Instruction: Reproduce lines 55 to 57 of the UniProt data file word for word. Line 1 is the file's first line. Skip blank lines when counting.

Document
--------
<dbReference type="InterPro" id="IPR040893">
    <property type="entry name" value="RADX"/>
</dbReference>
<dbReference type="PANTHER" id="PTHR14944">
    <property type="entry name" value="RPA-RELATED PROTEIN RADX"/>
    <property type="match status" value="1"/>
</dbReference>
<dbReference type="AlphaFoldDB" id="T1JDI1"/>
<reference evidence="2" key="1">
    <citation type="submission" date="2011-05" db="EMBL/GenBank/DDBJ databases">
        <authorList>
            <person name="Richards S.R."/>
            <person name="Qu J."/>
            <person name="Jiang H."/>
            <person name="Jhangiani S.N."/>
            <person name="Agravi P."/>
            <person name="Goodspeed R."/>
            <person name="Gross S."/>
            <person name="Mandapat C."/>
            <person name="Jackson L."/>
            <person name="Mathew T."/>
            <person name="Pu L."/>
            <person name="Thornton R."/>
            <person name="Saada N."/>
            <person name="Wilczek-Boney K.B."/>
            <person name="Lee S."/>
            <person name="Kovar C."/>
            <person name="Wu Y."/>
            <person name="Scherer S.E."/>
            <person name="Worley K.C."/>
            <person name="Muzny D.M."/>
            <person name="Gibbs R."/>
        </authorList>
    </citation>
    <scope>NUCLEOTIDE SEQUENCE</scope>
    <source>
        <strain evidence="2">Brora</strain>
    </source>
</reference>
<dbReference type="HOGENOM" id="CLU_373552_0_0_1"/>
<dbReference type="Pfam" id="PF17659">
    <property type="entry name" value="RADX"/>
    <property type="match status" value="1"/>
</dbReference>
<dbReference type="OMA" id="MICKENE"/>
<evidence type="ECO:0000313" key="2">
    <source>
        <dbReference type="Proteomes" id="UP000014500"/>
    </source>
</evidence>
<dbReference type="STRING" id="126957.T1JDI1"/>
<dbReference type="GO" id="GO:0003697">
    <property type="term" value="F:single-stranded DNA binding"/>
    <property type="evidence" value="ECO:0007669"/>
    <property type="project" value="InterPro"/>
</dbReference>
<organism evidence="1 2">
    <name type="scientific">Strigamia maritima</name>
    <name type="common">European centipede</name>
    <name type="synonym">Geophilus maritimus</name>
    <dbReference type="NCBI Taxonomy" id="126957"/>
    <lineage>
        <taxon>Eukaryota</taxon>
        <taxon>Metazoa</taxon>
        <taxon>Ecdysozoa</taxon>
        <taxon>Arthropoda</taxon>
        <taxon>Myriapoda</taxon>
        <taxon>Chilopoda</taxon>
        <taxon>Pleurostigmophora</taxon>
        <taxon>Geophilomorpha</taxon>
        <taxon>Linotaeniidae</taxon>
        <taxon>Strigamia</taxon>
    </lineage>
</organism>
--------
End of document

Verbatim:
    <property type="project" value="InterPro"/>
</dbReference>
<organism evidence="1 2">